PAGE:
It has been 18 months since I started in Berlin to start at the CSB to take over the lead of the clinical epidemiology research group. Recently, the ISTH early career taskforce have contacted me whether I would be willing to write something about my experiences over the last 18 months as a rookie group leader. The idea is that these experiences, combined with a couple of other papers on similar useful topics for early career researchers, will be published in JTH.
I was a bit reluctant at first, as I believe that how people handle new situations that one encounters as a new group leader is quite dependent on personality and the individual circumstances. But then again, the new situations that i encountered might be more generalizable to other people. So I decided to go ahead and focus more on the description of the new situations I found myself in while trying to keep the personal experiences limited and only for illustrations only.
While writing, I have discerned that there are basically 4 new things about my new situations that I would have loved to realise a bit earlier.
- A new research group is never without context; get to know the academic landscape of your research group as this is where you find people for new collaboration etc
- You either start a new research group from scratch, or your inherit a research group; be aware that both have very different consequences and require different approaches.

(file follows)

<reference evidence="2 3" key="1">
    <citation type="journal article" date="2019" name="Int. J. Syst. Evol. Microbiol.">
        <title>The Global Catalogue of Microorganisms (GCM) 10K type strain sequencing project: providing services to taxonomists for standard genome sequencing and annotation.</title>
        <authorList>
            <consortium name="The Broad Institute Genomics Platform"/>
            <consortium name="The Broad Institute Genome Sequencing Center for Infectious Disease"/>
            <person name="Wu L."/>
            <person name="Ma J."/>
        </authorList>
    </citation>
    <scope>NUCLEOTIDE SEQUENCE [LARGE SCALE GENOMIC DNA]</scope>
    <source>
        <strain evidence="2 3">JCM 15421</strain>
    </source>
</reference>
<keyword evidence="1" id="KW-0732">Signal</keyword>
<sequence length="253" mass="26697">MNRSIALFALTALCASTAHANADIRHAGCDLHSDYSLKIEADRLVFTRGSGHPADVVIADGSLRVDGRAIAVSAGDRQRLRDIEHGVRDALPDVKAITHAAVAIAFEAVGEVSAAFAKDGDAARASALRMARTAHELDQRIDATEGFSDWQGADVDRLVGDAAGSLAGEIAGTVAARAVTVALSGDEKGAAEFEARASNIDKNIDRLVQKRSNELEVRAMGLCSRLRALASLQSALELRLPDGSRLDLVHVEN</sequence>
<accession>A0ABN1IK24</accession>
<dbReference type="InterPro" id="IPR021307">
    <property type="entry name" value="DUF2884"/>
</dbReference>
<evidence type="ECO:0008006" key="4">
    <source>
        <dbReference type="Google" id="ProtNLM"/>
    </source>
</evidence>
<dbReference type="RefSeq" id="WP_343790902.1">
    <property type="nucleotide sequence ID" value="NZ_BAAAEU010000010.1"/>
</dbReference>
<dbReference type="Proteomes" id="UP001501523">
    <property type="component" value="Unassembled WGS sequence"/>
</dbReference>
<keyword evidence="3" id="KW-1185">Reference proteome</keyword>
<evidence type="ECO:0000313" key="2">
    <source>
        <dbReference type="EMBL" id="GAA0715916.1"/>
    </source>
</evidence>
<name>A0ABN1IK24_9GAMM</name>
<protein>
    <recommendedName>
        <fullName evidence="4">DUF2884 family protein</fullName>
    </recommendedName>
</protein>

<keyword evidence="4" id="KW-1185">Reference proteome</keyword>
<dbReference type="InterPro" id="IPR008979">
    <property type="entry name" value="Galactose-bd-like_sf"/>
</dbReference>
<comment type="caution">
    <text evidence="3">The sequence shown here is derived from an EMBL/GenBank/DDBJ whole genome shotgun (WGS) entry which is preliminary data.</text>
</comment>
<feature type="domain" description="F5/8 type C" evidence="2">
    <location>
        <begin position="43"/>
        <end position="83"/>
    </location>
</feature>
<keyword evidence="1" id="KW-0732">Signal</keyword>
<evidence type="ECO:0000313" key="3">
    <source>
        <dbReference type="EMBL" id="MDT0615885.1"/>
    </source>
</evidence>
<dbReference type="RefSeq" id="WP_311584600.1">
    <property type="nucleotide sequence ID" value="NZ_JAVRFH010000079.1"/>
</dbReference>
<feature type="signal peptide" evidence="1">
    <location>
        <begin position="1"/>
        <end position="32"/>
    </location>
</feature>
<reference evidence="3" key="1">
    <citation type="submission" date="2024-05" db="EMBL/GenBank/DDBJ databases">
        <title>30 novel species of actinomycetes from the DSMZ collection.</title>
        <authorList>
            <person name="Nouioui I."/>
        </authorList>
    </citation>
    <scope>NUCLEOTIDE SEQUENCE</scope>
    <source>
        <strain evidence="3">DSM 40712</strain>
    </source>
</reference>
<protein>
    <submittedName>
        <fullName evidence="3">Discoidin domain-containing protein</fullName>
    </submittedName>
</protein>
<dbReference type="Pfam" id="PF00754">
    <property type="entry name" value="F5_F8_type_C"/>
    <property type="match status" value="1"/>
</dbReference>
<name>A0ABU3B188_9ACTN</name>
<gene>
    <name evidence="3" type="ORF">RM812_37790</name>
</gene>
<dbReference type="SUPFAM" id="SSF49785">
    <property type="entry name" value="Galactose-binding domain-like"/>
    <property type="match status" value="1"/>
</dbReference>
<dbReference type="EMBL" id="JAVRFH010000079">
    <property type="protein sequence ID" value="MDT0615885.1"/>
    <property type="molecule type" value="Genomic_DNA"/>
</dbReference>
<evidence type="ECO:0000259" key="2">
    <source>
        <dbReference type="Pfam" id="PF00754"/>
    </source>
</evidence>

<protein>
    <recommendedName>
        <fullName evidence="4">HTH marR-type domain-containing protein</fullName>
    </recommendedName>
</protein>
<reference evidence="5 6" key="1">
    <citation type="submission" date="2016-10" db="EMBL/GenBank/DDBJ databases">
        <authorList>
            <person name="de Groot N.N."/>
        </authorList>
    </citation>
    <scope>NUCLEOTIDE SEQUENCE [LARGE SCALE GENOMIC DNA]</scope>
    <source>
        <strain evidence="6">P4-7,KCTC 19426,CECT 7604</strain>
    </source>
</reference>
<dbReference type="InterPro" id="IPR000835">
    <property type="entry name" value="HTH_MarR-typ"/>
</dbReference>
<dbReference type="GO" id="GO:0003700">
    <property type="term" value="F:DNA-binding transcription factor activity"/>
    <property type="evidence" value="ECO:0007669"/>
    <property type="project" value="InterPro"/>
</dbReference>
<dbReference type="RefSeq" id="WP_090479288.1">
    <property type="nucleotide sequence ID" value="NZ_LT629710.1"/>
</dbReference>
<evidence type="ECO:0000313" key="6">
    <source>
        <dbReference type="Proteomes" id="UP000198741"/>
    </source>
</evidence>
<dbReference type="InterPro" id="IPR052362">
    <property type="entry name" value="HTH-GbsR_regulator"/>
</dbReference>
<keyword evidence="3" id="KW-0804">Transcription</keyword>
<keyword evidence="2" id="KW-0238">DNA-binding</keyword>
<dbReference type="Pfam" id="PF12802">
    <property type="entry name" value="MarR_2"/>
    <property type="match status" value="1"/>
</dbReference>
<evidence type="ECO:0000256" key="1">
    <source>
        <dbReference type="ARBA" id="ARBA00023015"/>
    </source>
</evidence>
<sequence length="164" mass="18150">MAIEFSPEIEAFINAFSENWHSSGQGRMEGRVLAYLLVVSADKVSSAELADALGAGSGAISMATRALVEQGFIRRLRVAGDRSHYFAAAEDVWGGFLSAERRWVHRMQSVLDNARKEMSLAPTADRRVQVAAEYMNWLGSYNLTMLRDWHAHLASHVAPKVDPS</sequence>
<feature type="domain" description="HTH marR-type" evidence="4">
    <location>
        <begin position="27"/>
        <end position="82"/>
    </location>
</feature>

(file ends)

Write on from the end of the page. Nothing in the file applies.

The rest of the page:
- Try to find training and mentoring to help you cope with your new roles that group leaders have; it is not only the role of group leader that you need to get adjusted to. HR manager, accountant, mentor, researcher, project initiator, project manager, consultant are just a couple of roles that I also need to fulfill on a regular basis.
- New projects; it is tempting to put all your power, attention time and money behind a project. but sometimes new projects fail. Perhaps start a couple of small side projects as a contingency?
As said, the stuff I describe in the paper might be very specific for my situation and as such not likely to be applicable for everyone. Nonetheless, I hope that reading the paper might help other young researchers to help them prepare for the transition from post-doc to group leader. I will report back when the paper is finished and available online.